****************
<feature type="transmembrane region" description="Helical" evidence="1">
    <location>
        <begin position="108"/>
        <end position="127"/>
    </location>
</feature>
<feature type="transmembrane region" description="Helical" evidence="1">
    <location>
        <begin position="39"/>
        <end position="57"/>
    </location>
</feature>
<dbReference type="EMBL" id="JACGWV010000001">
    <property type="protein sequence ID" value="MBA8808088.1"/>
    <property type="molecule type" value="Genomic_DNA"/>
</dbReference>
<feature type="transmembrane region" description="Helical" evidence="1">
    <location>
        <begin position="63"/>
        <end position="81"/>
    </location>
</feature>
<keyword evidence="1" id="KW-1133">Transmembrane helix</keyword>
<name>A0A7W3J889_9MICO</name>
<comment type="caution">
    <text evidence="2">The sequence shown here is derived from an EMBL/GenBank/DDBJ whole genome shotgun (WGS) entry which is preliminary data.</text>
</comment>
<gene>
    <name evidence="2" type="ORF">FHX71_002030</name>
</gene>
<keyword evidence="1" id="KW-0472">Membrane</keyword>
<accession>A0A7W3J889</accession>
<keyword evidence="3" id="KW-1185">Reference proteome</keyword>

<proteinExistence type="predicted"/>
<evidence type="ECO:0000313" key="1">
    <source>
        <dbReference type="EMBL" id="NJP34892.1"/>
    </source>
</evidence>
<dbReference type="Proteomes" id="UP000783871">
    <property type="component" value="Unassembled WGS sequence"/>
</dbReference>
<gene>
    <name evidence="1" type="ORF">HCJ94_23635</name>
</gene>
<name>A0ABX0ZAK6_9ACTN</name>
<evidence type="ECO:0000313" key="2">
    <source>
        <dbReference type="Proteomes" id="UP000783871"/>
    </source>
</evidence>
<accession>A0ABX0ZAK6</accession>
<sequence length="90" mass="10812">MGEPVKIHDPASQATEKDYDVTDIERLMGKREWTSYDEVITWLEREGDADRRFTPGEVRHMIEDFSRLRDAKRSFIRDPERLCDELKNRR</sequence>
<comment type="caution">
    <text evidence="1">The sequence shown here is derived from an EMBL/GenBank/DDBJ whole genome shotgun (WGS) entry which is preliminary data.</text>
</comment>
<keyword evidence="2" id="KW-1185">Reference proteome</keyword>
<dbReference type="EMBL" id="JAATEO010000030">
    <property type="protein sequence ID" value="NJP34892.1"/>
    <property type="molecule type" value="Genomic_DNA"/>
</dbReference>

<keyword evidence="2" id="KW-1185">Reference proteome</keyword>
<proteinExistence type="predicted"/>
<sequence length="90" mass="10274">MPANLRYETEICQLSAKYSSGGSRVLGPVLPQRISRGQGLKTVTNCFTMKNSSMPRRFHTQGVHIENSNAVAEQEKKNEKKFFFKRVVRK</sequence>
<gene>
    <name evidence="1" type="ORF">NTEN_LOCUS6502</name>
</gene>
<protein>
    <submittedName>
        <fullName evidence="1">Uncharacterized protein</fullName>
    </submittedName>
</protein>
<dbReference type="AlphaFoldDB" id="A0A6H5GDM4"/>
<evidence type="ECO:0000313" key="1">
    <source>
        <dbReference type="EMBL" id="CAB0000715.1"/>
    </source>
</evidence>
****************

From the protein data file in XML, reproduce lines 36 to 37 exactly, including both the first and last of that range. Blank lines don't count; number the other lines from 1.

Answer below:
    <source>
        <dbReference type="EMBL" id="NJP34892.1"/>